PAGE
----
Point Clark is a pretty residential community tucked into the shoreline. A quiet, sandy beach is adjacent to the lighthouse tower, perfect for a relaxing day by the water. Lighthouse Park is equipped with playground equipment and washrooms. Point Clark also has a small harbour and boat launch ramp. Four nature trails -the Point Clark Greenway Project- are accessible at various points throughout Point Clark. Cross country skiing during the winter months is a popular activity.
The Point Clark Community Centre is next door to a ball diamond (equipped with lights for night-time play), a good-sized pavilion, horseshoe pits, playground equipment and volleyball posts (bring your own net!). The community centre is a gathering place for the community. Weekly card games, shuffleboard and other activities are enjoyed by the Huron Lakeshore Friendship Club. The community centre is also the home of the Point Clark Kinsmen Club, which organizes various events throughout the year including the Canada Day fireworks at the Point Clark Harbour.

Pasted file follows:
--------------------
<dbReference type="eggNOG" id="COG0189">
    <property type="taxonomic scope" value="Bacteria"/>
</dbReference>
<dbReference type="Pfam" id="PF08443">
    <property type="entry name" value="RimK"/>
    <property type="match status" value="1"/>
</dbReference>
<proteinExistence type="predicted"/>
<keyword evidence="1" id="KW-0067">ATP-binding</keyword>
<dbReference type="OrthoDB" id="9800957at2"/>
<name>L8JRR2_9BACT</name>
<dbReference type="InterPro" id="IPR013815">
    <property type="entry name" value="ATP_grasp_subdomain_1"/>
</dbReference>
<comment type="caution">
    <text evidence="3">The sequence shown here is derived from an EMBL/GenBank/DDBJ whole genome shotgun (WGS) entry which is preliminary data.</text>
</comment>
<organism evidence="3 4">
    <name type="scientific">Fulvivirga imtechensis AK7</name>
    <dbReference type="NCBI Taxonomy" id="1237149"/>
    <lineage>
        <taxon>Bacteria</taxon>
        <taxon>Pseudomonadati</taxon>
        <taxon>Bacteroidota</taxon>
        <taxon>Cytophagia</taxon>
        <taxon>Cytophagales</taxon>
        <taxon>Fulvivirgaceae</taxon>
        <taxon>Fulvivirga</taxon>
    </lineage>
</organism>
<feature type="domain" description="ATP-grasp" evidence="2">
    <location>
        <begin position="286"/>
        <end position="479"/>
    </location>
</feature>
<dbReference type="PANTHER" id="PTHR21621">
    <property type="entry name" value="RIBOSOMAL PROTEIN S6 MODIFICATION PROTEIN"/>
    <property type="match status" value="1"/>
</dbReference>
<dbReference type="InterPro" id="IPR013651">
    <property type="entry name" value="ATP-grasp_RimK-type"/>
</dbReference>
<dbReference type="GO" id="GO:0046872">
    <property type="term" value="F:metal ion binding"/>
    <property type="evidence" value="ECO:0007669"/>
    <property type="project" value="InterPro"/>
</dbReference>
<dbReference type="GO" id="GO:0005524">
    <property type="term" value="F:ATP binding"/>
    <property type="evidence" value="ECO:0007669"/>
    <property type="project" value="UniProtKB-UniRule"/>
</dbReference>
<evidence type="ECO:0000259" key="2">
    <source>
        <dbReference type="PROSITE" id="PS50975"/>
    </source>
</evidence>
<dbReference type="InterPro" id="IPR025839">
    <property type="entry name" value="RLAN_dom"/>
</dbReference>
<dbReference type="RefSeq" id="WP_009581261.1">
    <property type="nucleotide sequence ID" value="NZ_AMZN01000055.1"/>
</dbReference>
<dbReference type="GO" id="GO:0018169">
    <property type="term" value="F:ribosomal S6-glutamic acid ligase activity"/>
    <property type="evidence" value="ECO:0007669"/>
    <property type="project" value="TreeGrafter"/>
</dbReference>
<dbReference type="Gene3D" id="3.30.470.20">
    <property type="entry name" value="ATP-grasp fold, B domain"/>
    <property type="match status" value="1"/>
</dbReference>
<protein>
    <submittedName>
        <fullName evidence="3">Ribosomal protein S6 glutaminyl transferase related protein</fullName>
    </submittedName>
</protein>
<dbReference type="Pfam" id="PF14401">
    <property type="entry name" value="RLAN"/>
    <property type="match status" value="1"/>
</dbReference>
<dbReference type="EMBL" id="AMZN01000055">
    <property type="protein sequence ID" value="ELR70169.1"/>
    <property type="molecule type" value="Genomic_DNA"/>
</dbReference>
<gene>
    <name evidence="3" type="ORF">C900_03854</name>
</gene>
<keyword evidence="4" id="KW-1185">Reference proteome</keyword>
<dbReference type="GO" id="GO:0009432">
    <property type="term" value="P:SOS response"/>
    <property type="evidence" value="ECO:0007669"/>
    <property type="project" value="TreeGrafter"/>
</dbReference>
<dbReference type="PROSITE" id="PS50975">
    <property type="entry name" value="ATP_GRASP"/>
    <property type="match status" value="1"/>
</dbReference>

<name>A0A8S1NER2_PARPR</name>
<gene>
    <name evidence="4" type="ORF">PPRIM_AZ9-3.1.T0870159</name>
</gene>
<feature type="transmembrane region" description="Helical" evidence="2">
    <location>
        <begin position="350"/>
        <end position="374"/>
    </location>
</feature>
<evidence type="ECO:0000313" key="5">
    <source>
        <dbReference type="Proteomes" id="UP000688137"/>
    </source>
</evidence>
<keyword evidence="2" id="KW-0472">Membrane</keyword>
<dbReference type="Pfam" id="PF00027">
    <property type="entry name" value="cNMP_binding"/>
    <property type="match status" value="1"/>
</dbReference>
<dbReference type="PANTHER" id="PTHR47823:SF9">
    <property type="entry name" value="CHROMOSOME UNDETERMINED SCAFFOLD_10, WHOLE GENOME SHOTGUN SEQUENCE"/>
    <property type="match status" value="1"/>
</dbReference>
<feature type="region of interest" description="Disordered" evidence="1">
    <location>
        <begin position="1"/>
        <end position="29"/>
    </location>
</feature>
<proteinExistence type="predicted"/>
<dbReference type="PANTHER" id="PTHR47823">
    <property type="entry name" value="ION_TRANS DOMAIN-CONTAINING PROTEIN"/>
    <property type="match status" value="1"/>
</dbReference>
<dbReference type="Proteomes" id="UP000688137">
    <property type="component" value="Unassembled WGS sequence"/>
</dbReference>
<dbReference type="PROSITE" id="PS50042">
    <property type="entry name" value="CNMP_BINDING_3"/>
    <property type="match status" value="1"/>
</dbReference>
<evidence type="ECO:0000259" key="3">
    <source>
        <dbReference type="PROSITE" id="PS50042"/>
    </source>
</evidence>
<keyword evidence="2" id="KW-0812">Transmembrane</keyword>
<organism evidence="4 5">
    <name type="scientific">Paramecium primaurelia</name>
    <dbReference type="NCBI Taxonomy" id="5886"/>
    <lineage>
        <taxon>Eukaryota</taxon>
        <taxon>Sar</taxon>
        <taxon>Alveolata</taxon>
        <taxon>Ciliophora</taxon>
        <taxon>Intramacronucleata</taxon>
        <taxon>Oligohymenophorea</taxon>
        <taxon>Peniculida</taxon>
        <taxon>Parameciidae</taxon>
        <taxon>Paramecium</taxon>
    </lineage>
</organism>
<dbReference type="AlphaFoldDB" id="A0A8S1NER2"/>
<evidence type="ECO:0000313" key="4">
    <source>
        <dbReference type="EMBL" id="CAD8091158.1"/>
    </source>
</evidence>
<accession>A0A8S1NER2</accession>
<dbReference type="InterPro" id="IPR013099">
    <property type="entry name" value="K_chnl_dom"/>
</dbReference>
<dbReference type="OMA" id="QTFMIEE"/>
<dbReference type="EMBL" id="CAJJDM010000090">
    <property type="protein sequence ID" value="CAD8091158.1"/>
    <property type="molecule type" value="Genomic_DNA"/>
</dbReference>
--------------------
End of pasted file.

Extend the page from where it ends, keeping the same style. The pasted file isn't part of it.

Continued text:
A quiet, peaceful community, Point Clark is a welcoming haven for summer residents, young families and retirees.
Point Clark History
In 1850, this area was known simply as "The Point". The name was changed to "Pine Point" because a lantern was hung from a pine tree to warn sailors of the offshore shoal in pre-lighthouse days. When, during the 1870s, settlers arrived from Clark Township, Durham County, they renamed their new-found home, Point Clark.
Point Clark is best known for its imperial lighthouse tower which warns sailors of the dangers of the reefs about 2 miles off the Lake Huron shoreline. The lantern was first lit on April 1, 1859 and there are 114 narrow steps up to the red-domed lantern room. It was the first Ontario lighthouse to be designated as a National Historic Site by Parks Canada in 1967. Tours of the lighthouse and museum (located in the former keeper's quarters) are available from mid-June to Labour Day.
The first lighthouse keeper, John Young, and his wife lived in the small, stone lightkeeper's cottage until 1878. Other businesses, such as gristmills and stores, sprung up around the lighthouse but Point Clark did not experience any serious growth. Eventually, some of the buildings were moved to other lots of land to be used as farmhouses.